The Great Irish Hope?

How amateur boxing matches -- and a bunch of mostly black and Latino fighters -- are resurrecting Irish culture in the Sunset

The original Newman's Gym closed in the mid-'70s, and although one of the trainers relocated to a nearby spot (shuttered a few years ago), San Francisco hasn't had a pure boxing gym of any renown since then. Over the past few decades, the amateur boxing scene in San Francisco has grown decidedly stale; several gyms offer so-called white-collar boxing programs (aimed at executives looking for a different kind of workout and often accompanied by upbeat dance music), and the women's amateur scene has generated some buzz, but most boxing aficionados agree that the city has watched its proud legacy as a fighting town fizzle.

"In the mid-'20s and '30s in San Francisco, before television and all that, you had four-round boxing all over the city," says Diarmuid Philpott, a former deputy police chief and, during his stint as president of the Irish Cultural Center, the man who brought Tom Maguire aboard. "San Francisco was a great, great boxing town, and there's a great legacy of Irish fighters. There's still a demand for it, people are still anxious to see kids stand up and fight, and we just hope [Fight Night] helps to stimulate amateur boxing in the clubs. I think we've pressed a button at the cultural center."

By bringing boxing back to the Sunset District, the amateur fight nights are also serving another purpose: bringing the Irish back to the Sunset. Long a predominantly Irish neighborhood, the area is now more than 50 percent Asian, with many Irish-American families gone to the suburbs. Accordingly, Irish influence over the city's power structure has also waned, although many of the cultural center's 4,200 members remain players in San Francisco's political circles. Still, the center needs a steady influx of new members -- who pay a one-time fee of $200 for a lifetime membership -- to remain financially strong, and that now means looking beyond the immediate neighborhood.

Almost 600 people cram into the Irish Cultural Center 
for Fight Night.
Paolo Vescia
Almost 600 people cram into the Irish Cultural Center for Fight Night.
An exhausted Vincent Garcia, 10, gets a trophy and a 
kiss after his three-round victory.
Paolo Vescia
An exhausted Vincent Garcia, 10, gets a trophy and a kiss after his three-round victory.

"The connection between the Irish and the Sunset is deep, and even if they don't live in the area, their parents or grandparents do," says David Philpott, who followed in his Uncle Diarmuid's footsteps to serve as president of the United Irish Cultural Center. "The Sunset is still a hook for the young Irish, and even if they moved out, down the Peninsula or wherever, if you ask them where they're from, they say the Sunset. For a lot of the Irish, these boxing nights are a reunion."

David Philpott steps briskly through the front door of the Irish Cultural Center. A labor relations administrator at the University of San Francisco, Philpott, dressed in an immaculate suit, leaps without pause into the role of tour guide, showing off refurbished hallways -- paid for by boxing night receipts -- and dispensing plenty of behind-the-scenes nuggets of information. "All but one of our chefs is Chinese," he says while pausing in a kitchen off the center's restaurant, which, like the bar, is open to the public most of the week. "More and more, this place is being rented out by all different ethnic groups. Every major politician in this town has held some kind of event, some kind of fund-raiser, at the Irish Cultural Center."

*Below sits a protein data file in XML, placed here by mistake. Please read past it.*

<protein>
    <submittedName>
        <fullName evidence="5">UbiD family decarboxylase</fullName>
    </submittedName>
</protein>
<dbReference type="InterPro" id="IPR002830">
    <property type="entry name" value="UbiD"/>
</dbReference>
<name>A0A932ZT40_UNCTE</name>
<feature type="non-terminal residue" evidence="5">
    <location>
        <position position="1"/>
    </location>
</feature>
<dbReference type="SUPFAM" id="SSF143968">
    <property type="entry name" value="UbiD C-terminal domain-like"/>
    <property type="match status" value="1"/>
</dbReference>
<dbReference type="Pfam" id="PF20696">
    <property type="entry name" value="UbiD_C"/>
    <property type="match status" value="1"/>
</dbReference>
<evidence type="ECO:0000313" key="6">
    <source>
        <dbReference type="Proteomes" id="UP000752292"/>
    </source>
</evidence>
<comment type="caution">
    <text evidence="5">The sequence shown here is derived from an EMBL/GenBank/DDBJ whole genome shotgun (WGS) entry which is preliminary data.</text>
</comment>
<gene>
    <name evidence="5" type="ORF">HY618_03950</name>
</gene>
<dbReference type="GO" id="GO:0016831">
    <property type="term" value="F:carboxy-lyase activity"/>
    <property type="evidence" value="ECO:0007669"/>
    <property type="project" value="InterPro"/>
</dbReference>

Philpott flicks a light switch and strides into a barn-shaped room the size of a high school gymnasium, where an old Irish tub cart -- a two-wheeled vehicle preserved from the age of horse-drawn transportation -- occupies a mounted perch. The floor is divided, with tape, into courts for Wednesday night badminton; on summer Sunday mornings, the room hosts live broadcasts of Irish football, a mix of soccer and rugby akin to Australian Rules Football. In two days, the room will host its third night of amateur boxing, and Philpott credits the program's success to Tom Maguire and his friends.

"What you see of Tom Maguire when he's sparring in the ring is the same attitude, the same determination, he's put into this place," Philpott says. "It's a success because of the following the Maguire brothers have. Young Irish feel comfortable here again, and it's because the Maguires are telling people we need their support."

Even if the marriage between the cultural center and amateur boxing is an unusual one, Jerry Maxwell says he thinks the center's members are growing used to its success.

"To expose the center, to get new members, you have to be creative, do things you don't normally do. And even if some parts of it are still frowned upon by certain people who don't follow the sport, they know the money is coming back to them in some form, they know it's not money being wasted," he says. "And word is out: The fighters want to be there, it's become a chosen place for amateur boxing, and there's a lot of energy for the fighters to feed off."

Good reviews from fighters are the ultimate testament to the quality of the center's events, says Peter Howes, one of the few promoters in recent years who has staged successful professional cards in San Francisco. He believes a stimulated amateur scene will lead to better pro fights, so he's thrilled by the Sunset phenomenon. At his most recent event in the San Francisco Concourse, Howes asked the world-famous Michael Buffer -- the announcer who has trademarked the phrase, "Let's get ready to rumble!" -- to plug the Fight Nights at the Irish Cultural Center.

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